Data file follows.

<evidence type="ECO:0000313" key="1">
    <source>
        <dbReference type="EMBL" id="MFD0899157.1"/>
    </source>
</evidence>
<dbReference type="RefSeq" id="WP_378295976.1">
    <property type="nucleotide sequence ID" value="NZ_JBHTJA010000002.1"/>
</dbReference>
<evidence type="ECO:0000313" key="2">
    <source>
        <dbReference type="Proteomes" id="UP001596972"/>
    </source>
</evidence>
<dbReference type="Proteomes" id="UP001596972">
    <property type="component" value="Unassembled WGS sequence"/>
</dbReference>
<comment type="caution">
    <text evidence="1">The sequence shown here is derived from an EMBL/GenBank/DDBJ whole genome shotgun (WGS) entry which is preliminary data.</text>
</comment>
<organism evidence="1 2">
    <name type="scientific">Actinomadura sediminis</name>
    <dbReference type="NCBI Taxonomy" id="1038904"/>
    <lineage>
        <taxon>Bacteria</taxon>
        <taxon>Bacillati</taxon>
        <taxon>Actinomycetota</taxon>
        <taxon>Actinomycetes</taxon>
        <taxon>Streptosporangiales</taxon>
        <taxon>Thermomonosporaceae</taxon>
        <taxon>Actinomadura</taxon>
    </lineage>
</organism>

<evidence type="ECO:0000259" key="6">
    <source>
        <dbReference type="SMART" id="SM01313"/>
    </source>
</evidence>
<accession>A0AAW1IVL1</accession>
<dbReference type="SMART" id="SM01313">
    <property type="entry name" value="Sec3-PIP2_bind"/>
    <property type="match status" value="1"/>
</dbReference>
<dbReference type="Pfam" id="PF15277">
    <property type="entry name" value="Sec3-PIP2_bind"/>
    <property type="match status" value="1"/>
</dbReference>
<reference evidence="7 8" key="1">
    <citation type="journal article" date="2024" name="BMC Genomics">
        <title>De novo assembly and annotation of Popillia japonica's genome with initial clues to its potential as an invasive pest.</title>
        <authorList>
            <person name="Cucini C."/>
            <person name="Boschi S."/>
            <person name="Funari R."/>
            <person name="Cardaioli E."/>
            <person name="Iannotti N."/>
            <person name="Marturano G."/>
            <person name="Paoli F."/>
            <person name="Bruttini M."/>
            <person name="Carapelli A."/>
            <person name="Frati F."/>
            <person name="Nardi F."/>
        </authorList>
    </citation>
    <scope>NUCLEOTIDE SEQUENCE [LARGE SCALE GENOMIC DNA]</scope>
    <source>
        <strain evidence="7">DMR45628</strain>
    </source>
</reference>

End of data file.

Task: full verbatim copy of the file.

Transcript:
<evidence type="ECO:0000313" key="1">
    <source>
        <dbReference type="EMBL" id="MFD0899157.1"/>
    </source>
</evidence>
<dbReference type="RefSeq" id="WP_378295976.1">
    <property type="nucleotide sequence ID" value="NZ_JBHTJA010000002.1"/>
</dbReference>
<evidence type="ECO:0000313" key="2">
    <source>
        <dbReference type="Proteomes" id="UP001596972"/>
    </source>
</evidence>
<dbReference type="Proteomes" id="UP001596972">
    <property type="component" value="Unassembled WGS sequence"/>
</dbReference>
<comment type="caution">
    <text evidence="1">The sequence shown here is derived from an EMBL/GenBank/DDBJ whole genome shotgun (WGS) entry which is preliminary data.</text>
</comment>
<organism evidence="1 2">
    <name type="scientific">Actinomadura sediminis</name>
    <dbReference type="NCBI Taxonomy" id="1038904"/>
    <lineage>
        <taxon>Bacteria</taxon>
        <taxon>Bacillati</taxon>
        <taxon>Actinomycetota</taxon>
        <taxon>Actinomycetes</taxon>
        <taxon>Streptosporangiales</taxon>
        <taxon>Thermomonosporaceae</taxon>
        <taxon>Actinomadura</taxon>
    </lineage>
</organism>

<evidence type="ECO:0000259" key="6">
    <source>
        <dbReference type="SMART" id="SM01313"/>
    </source>
</evidence>
<accession>A0AAW1IVL1</accession>
<dbReference type="SMART" id="SM01313">
    <property type="entry name" value="Sec3-PIP2_bind"/>
    <property type="match status" value="1"/>
</dbReference>
<dbReference type="Pfam" id="PF15277">
    <property type="entry name" value="Sec3-PIP2_bind"/>
    <property type="match status" value="1"/>
</dbReference>
<reference evidence="7 8" key="1">
    <citation type="journal article" date="2024" name="BMC Genomics">
        <title>De novo assembly and annotation of Popillia japonica's genome with initial clues to its potential as an invasive pest.</title>
        <authorList>
            <person name="Cucini C."/>
            <person name="Boschi S."/>
            <person name="Funari R."/>
            <person name="Cardaioli E."/>
            <person name="Iannotti N."/>
            <person name="Marturano G."/>
            <person name="Paoli F."/>
            <person name="Bruttini M."/>
            <person name="Carapelli A."/>
            <person name="Frati F."/>
            <person name="Nardi F."/>
        </authorList>
    </citation>
    <scope>NUCLEOTIDE SEQUENCE [LARGE SCALE GENOMIC DNA]</scope>
    <source>
        <strain evidence="7">DMR45628</strain>
    </source>
</reference>